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Not only do rough estimates help you plan, they also feel rewarding whenever you finish a story. These small successes help you realize your goal and help fatigue from setting in, but they may also cause some tunnel vision. It’s important to avoid focusing so much on the small tasks and neglecting the bigger picture. It’s hard to see the end when it’s nowhere in sight, but it’s a good habit to step back once in awhile, admire what you’ve accomplished and get right back to work.


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Congrats! You’ve come up with an idea that you like, you’ve conducted market research to refine the idea, and you’ve created some rough estimates for each feature you want to implement. Now comes the actual coding part. Depending on your app, it’s important not to reinvent the wheel; just do a cursory search on Google to find libraries or examples of apps that attempt something similar. This way, you’ll save time and effort by piggybacking off of someone else’s work. Keep in mind, if you run into errors, debugging someone else’s huge code base written five years ago won’t be easy. Taking into account the benefits and drawbacks of outside codebases, it’s important to use them wisely, while writing custom code for any critical functions.

Coming in as a first time iOS app developer, I was kind of frustrated with the fast pace of mobile development. I learned to write in Swift but a lot of answers online were in Objective-C and translating between the two was difficult. I used a lot of help from the veteran developers here (everyone but me) so I had a competitive advantage. However, StackOverflow and Stanford’s online app development course were invaluable debugging tools. I’m glad I live in the age of the internet because I would’ve asked a lot of stupid questions in the office without it!




QA and Review – Make Sure Your App Works

QA was minimal for my project, I mostly utilized my own testing of the app installed onto my phone to test the features that I wanted to and to ensure that the app would layout UI elements properly. I would fix whatever I could and then ask the developers here how to fix the other issues. Jennifer gave me valuable UI critiques, while Wiley, Patrick, Travis and Jack helped me write reusable and robust code.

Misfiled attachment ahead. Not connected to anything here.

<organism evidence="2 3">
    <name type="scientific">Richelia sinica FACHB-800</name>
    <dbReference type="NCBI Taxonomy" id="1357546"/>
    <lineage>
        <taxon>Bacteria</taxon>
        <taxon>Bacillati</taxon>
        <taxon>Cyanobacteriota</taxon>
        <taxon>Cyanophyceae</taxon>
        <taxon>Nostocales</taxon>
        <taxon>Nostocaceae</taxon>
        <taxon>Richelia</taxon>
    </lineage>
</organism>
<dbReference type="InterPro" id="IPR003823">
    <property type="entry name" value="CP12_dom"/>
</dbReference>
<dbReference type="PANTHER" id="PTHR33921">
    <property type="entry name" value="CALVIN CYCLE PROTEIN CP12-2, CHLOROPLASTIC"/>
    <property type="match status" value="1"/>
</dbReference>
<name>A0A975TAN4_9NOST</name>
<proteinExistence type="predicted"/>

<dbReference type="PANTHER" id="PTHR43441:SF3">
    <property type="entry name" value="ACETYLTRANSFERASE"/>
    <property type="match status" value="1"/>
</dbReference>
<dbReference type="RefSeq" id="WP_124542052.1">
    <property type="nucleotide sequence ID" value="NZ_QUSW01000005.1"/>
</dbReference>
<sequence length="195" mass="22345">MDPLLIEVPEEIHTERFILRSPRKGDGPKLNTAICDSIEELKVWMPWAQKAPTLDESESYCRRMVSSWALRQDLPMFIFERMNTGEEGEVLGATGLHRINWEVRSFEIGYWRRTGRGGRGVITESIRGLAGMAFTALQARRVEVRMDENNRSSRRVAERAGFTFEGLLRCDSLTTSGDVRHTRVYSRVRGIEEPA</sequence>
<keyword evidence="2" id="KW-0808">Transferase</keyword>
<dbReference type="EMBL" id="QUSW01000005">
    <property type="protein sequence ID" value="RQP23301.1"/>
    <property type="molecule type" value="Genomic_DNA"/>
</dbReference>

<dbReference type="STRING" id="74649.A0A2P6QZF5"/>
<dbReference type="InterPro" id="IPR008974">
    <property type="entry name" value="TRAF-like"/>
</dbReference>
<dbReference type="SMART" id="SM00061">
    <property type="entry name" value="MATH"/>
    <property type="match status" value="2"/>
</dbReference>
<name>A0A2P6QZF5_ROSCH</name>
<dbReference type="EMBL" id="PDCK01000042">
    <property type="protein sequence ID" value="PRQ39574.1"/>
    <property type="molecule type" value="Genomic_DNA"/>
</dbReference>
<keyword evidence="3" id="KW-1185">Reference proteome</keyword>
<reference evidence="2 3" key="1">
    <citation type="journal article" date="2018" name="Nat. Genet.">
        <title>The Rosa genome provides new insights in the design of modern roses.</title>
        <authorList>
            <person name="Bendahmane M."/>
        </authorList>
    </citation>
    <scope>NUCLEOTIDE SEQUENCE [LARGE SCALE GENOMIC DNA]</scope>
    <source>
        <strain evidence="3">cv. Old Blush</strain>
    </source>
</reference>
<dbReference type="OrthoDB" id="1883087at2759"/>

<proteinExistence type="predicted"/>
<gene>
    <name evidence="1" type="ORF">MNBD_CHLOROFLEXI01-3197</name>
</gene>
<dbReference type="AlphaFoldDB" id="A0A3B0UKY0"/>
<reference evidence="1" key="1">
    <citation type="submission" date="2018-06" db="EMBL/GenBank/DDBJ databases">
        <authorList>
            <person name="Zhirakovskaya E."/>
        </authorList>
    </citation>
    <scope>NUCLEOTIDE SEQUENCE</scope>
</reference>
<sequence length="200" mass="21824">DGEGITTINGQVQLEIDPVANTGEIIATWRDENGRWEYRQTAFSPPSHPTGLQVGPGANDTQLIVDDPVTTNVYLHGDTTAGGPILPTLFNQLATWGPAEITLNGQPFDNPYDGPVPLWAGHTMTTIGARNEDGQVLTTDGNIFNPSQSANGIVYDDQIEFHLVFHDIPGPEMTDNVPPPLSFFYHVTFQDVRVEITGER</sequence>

While testing in-house is appropriate when creating a final product, it’s important to test the app in the field with actual users. To refine my idea, I decided to add some of the members from the IFJ to “TestFlight” the app. Having external testers requires a beta app review, but it also allows for easy app testing from end users, and this step can bring in valuable information for later revisions. Analytics and testimony from the users can help pinpoint trouble spots in one’s app and allows a developer to apply a polish that appeals to the end user.

Once all QA is completed, it’s a good time to send the app to review by Apple via iTunes connect. Get your killer app icons, screenshots and description text ready as you head to the App Store while you gear up to submit!


Post That App

The best part of doing all of this work is submitting to the App Store! Congrats, you’ve gone through the process of completing the development cycle of an iPhone app. Assuming your app has passed Apple’s review process, you can now post in the App Store. Pop out the champagne and celebrate!

Oh, but wait, no one’s gonna download your app if you don’t promote it… get out that old Twitter/Instagram account and start posting! Reach out to other people you know to get them to tweet about the app, do everything you can to get your app’s name out there. Leverage social media accounts, email lists, paid and free ads, anything that will get your app to the top of the App Store list.


Bathe in the Digital Benjamins

In the end you’ll have shipped your first app to the App Store. A process that might feel long and difficult, but relatively painless when compared to traditional application shipping. Thank your Apple overlords as you rake in that sweet app money.